the Gospel or a person qualified by law to administer an oath. See S.C. Code Ann. § 20-1-570. This official record will be accepted by all courts in
the State as conclusive evidence of the marriage and shall have the same force and
effect of the marriage records required by law. See S.C. Code Ann. § 20-1-580.
South Carolina permits an individual to change her name if she petitions a family
court judge in writing setting forth the reason for the change, her age, her place
of residence and birth, and the name by which she desires to be known. See S.C. Code Ann. § 15-49-10(A).  South Carolina does not require the petitioner provide any additional information
or documentation if the petitioner is seeking to change her name as a result of the
petitioner’s marriage. See S.C. Code Ann. § 15-49-20(A) (excluding those who are petitioning to change their
names based on marriage from including the additional information listed in the subsection).
 Following a hearing and upon consideration of the petition, the reason in the petition,
and other documentation, the family court judge will grant or refuse the name change.
See S.C. Code Ann. § 15-49-20(C). The statutes pertaining to driver licenses and registration
of vehicles do not specify what documentation is required to change a name on a South
Carolina driver’s license or registration card. See S.C. Code Ann. §§ 56-1-230, 56-3-1300. However, the website for the South Carolina’s
Department of Motor Vehicles (DMV) states that a person may change her name on a South
Carolina driver’s license or registration card by visiting a DMV office, completing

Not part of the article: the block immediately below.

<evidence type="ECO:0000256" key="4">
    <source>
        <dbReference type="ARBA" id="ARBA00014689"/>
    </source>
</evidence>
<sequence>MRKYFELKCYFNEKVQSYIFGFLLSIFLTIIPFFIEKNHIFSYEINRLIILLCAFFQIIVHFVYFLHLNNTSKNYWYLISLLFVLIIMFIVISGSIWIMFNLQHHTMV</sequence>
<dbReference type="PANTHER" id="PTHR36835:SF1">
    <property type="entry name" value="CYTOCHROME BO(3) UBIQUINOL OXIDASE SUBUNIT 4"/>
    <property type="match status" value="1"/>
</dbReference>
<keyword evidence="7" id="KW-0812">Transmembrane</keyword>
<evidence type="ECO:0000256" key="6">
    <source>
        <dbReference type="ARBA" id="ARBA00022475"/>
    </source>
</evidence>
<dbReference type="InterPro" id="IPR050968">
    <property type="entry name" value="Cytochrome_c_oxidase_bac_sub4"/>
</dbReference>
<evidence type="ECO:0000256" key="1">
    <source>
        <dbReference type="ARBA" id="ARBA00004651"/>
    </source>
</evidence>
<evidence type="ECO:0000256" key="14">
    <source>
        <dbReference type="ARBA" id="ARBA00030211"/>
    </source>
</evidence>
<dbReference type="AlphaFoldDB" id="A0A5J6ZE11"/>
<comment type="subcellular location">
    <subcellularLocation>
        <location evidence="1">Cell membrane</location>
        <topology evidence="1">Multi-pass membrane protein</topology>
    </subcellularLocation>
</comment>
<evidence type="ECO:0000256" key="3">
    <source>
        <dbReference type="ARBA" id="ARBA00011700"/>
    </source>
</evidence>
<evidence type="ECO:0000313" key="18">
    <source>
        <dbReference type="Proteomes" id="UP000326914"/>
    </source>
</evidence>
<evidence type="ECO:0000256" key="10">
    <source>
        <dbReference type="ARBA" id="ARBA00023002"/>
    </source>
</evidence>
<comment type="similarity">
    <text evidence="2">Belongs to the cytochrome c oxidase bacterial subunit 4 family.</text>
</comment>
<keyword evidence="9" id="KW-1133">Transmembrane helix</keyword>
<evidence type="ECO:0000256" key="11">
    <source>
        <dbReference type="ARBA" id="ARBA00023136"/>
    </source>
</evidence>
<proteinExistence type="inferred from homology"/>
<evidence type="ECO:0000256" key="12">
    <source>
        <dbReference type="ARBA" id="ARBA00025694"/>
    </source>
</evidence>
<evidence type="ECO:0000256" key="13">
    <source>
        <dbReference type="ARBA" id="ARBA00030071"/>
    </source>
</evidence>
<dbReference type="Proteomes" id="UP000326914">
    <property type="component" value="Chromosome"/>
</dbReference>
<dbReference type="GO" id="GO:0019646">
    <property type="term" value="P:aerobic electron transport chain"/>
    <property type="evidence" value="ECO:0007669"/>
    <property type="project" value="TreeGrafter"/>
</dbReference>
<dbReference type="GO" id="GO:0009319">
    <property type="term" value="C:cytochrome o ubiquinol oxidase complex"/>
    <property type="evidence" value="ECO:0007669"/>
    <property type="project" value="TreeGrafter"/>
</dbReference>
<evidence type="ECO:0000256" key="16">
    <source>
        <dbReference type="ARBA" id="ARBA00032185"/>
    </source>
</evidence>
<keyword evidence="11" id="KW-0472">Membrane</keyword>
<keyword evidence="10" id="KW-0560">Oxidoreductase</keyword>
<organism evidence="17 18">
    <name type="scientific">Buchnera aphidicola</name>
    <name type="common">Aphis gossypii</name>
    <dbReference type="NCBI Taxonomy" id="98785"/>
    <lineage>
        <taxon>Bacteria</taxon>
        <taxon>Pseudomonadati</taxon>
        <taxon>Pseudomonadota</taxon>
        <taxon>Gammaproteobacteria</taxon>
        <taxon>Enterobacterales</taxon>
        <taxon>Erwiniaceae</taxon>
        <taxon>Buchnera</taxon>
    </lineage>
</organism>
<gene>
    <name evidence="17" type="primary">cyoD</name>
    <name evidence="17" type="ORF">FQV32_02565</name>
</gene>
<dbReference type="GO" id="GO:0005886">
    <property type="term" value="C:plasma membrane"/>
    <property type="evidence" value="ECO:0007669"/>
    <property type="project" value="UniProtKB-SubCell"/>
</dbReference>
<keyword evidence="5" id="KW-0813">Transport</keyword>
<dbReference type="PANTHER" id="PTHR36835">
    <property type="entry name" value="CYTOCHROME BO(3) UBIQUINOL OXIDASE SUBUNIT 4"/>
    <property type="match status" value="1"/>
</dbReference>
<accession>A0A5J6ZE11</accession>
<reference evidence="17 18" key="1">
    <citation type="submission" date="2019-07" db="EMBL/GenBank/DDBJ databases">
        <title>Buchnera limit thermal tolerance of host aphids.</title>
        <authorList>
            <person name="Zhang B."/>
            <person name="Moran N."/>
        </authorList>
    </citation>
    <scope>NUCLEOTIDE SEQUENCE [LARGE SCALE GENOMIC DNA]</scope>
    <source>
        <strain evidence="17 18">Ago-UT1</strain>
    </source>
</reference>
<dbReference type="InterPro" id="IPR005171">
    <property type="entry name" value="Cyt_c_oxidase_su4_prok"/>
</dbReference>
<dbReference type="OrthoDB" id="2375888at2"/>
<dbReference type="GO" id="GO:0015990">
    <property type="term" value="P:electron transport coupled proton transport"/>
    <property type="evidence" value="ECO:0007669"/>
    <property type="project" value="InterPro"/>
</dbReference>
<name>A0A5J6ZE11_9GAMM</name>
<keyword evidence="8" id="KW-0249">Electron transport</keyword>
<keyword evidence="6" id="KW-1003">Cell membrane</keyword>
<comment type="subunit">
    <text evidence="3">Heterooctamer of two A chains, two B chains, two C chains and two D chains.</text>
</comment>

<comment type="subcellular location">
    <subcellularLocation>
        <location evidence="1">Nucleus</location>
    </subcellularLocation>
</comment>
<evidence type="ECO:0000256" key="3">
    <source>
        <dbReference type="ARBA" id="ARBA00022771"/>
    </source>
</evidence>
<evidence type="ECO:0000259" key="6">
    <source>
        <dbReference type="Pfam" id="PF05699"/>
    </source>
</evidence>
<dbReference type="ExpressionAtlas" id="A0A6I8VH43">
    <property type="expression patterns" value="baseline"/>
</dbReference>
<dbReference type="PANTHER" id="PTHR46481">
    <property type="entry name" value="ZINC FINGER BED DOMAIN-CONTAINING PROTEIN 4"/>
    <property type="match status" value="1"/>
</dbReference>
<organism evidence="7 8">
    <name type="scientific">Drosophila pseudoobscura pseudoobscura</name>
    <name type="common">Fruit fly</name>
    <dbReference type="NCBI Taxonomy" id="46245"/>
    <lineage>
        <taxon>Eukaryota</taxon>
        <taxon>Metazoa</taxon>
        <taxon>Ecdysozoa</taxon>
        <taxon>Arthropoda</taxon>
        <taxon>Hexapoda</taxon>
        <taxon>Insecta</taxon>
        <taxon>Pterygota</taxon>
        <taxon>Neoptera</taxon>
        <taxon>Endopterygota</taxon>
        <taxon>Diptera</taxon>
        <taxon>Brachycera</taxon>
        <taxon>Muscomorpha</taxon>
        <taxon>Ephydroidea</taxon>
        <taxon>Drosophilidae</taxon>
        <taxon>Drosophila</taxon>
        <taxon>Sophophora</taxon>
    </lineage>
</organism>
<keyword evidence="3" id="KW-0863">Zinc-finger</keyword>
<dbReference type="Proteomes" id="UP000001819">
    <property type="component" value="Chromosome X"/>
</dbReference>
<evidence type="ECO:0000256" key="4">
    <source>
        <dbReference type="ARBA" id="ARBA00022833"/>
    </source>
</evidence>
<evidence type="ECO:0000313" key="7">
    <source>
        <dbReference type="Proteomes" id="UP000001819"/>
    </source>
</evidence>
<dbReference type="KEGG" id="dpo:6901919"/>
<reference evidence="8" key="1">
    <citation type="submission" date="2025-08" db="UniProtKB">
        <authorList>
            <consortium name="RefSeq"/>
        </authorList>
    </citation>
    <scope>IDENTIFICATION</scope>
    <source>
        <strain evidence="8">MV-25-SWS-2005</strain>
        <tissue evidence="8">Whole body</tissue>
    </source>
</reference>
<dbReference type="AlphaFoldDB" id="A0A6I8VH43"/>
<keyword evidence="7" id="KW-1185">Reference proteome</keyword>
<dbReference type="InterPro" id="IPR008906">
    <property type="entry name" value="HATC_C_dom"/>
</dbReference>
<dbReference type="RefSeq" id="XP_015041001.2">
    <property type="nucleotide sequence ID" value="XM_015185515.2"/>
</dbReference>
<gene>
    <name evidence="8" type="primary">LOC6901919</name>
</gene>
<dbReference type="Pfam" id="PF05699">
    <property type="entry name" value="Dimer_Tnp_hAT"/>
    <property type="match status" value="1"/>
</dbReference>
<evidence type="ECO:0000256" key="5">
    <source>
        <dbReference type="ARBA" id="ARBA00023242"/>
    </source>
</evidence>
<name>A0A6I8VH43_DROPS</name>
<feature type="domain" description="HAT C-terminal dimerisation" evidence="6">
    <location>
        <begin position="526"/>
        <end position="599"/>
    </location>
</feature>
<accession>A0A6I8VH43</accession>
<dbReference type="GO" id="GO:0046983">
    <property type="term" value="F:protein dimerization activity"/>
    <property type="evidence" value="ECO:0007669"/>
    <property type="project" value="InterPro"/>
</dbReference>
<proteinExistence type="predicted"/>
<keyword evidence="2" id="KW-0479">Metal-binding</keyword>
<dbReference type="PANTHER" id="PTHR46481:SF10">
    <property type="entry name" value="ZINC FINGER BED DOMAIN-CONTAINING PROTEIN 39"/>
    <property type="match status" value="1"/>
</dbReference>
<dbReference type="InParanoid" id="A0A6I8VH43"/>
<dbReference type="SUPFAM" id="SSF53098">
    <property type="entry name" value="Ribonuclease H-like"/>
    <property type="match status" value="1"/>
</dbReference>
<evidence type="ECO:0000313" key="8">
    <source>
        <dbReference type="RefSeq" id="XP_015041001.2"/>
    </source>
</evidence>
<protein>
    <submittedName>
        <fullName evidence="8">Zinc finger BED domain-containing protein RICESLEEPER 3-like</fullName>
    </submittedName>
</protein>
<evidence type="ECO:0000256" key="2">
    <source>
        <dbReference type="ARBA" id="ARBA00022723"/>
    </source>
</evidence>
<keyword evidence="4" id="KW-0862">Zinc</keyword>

Form 4057, and presenting proper documentation such as a “marriage certificate, divorce
decree or court order.” 
The documents NH provided are insufficient for a name change in South Carolina. See POMS RM 10212.030. NH presented a document indicating she was married to Aaron on March 2, 2014, but
the document was not issued by the State and there is no indication that NH procured
a marriage license. The evidence provided also does not indicate NH has petitioned
the State for a name change or that a family court judge issued an order granting
such a petition. See S.C. Code Ann. §§ 15-49-10, 15-49-20. Moreover, NH’s driver’s license, which lists
her last name as D~, indicates NH has not applied for or secured sufficient documentation
to change her name on her driver’s license. South Carolina’s DMV indicates a person
can change her name on her driver’s license only by presenting a marriage license,
a State issued marriage certificate, a divorce decree, or a court order.
Further, the evidence NH submitted does not clearly establish a valid common law marriage
under South Carolina law. Although the marriage document evidences an express contract
to marry and intent by both parties to marry, see Callen, 620 S.E.2d at 62, the document does not show the parties meet the other requirements
for a valid marriage, such as both being of legal age, mentally competent, or unmarried
at the time of the union, see S.C. Code Ann. §§ 20-1-10, 20-1-80, 20-1-100. NH also has not submitted documentation
sufficient to create an official record of her unlicensed marriage per South Carolina
statutory law, including statements from two or more reputable persons who were informed
of the marriage and have knowledge that NH and Aaron have lived together as husband
and wife. See S.C. Code Ann. § 20-1-570. NH submitted a memorandum from the Department of the Air
Force recognizing her relationship with Aaron as a common law marriage, but the memorandum
does not identify what documentation she submitted to the Air Force or provide the
standard by which the Air Force determined a common law marriage existed.
Although the documents NH submitted are not sufficient for a name change in South
Carolina, which is required by SSA’s POMS for a name change, see POMS RM 10212.030, we note the marriage document includes the signatures of the spouses and two blood
relatives (NH’s parents) attesting to the marriage, which is the preferred evidence
for a common law marriage for living spouses under SSA’s regulations. See 20 C.F.R. § 404.726(b).
Based on the above legal authority, the marriage document NH submitted and the memorandum
from the Department of the Air Force are insufficient evidence for a name change based
on a marriage in South Carolina.
Mary Ann Sloan
Regional Chief Counsel
Assistant Regional Counsel